Almost a full year since it debuted on the PlayStation 3 and Xbox 360, Capcom has launched Ultra Street Fighter IV for PlayStation 4. In what is supposed to be the apotheosis of Street Fighter IV (which first launched in 2008), all kinds of bonus features, gameplay modes, special attacks and new characters have been added to create the Ultra version of the game. Capcom handed USFIV's reins over to Other Ocean Interactive, a studio primarily known for #IDARB and the Mortal Kombat Arcade Collection, which was plagued with plenty of glitches, bugs and other emulation issues.

Unfortunately, the team at Other Ocean has let history repeat itself in trying to port the last-gen version of USFIV to the PlayStation 4. Let that "Press Start" command on Ultra Street Fighter IV's title screen for a system that doesn't even have a start button foreshadow how overlooked this game was before its release.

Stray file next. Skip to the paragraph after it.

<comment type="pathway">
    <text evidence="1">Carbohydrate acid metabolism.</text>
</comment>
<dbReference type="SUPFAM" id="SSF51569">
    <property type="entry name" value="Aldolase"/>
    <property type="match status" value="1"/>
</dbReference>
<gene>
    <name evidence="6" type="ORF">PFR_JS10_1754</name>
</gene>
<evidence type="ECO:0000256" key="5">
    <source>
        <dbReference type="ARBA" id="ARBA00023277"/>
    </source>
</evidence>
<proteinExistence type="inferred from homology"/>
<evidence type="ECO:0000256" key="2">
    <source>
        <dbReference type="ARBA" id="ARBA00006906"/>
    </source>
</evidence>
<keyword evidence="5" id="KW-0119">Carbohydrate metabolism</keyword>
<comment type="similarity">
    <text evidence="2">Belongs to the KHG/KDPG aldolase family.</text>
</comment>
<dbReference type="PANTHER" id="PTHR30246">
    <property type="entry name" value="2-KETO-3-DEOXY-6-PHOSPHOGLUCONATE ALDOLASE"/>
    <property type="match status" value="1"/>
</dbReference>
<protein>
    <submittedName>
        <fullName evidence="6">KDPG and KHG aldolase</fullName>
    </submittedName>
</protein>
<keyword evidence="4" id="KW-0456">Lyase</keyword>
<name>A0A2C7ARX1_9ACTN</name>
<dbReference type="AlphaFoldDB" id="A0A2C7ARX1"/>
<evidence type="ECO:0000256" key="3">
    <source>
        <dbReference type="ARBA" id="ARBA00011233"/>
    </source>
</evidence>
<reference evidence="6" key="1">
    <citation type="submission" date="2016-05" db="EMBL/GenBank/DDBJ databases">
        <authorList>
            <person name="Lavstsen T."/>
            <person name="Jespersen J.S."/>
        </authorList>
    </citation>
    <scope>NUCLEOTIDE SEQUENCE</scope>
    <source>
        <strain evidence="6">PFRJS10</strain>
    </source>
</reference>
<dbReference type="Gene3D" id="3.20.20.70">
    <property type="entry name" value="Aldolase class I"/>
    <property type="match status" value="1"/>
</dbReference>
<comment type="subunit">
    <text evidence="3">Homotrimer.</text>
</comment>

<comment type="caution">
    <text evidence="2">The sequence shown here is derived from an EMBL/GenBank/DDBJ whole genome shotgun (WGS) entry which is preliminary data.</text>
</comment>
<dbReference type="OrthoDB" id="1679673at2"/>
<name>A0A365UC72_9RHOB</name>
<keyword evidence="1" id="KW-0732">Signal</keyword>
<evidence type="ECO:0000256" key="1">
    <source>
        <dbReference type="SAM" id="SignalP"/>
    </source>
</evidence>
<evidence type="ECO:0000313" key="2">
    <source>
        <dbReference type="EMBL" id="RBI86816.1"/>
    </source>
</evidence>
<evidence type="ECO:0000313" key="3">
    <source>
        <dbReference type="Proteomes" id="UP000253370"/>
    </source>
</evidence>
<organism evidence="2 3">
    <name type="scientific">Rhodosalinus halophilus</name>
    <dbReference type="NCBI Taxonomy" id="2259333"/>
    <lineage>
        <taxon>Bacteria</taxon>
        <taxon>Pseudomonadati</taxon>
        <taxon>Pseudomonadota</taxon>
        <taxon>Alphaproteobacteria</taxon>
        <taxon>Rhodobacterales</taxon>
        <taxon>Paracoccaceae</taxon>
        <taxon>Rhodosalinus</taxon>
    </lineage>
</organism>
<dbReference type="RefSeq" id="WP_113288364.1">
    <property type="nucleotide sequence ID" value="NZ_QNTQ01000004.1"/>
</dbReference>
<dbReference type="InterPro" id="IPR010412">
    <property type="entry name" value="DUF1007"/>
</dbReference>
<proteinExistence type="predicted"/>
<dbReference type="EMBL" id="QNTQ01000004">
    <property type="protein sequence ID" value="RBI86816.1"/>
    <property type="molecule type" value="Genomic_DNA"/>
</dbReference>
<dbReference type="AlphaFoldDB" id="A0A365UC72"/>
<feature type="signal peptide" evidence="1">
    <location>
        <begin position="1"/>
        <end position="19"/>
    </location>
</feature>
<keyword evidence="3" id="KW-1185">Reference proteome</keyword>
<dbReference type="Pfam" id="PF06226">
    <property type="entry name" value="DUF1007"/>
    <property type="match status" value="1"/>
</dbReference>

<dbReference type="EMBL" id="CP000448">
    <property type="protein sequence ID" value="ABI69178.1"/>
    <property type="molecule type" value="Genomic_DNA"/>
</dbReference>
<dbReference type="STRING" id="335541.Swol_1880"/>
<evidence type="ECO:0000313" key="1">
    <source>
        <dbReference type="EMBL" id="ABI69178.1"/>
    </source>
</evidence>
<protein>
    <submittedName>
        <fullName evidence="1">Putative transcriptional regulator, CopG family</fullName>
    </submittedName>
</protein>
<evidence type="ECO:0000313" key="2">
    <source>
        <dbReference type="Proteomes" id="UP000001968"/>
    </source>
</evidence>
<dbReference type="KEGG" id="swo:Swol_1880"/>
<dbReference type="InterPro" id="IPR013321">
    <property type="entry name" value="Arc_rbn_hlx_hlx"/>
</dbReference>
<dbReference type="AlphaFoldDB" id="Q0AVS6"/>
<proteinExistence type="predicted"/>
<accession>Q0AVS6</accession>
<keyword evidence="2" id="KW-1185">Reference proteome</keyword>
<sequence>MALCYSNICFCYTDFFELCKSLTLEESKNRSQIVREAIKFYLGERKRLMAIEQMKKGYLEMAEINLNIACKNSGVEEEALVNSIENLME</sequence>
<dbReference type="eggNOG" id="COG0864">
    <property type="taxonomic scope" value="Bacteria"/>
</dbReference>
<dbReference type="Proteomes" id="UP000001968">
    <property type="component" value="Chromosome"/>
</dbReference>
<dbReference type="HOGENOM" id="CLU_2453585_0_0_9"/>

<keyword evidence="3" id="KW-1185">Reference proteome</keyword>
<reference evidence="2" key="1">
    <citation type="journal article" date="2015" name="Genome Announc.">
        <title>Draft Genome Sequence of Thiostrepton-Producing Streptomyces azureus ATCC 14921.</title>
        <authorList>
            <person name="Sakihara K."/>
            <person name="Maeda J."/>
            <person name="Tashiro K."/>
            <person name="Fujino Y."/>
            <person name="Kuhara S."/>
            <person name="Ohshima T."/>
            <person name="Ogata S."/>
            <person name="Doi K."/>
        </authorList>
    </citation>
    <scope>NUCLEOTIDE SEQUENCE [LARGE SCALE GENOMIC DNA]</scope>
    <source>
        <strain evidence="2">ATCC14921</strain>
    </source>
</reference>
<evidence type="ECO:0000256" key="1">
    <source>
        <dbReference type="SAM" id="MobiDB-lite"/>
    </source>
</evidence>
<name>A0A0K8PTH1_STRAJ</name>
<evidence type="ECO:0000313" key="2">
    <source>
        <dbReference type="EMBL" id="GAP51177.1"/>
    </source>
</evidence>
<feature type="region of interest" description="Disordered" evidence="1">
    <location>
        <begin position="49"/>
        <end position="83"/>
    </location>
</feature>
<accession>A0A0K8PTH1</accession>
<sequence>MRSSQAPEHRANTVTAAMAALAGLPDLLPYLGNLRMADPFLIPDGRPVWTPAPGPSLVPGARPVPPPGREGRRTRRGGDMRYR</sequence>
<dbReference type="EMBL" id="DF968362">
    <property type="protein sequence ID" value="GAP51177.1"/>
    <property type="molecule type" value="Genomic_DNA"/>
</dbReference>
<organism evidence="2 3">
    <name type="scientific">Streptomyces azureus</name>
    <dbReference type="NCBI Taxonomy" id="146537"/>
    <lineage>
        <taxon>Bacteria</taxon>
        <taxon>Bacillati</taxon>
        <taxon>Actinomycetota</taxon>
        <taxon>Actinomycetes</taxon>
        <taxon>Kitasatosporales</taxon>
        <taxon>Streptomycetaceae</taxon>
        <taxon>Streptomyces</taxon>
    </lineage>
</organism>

As you would expect with most games jumping from last-gen to current-gen, Ultra Street Fighter IV has had a visual upgrade with a 1080p and 60fps display. Despite how old Street Fighter IV is, USFIV looks amazing on the PlayStation 4. This version of the game achieves a visual presentation that rivals the PC version if it were running on a high-end rig. The characters really pop-out, the backgrounds always have interesting things going on and everything looks absolutely smooth in motion, for the most part. The watercolor theme of SFIV hit its peak in this version. Watching the colorful particle effects of the fireballs and special moves combined with the paintbrush strokes of the Focus Attack during SFIV's fast-paced fights at 60fps is just something that grabs your attention. I started to feel unenthusiastic towards playing the same game over and over again throughout the years, but this version of Street Fighter IV helped rekindle a lot of my interest and appreciation for it. Unfortunately, this impressive upgrade has comes with a huge trade-off.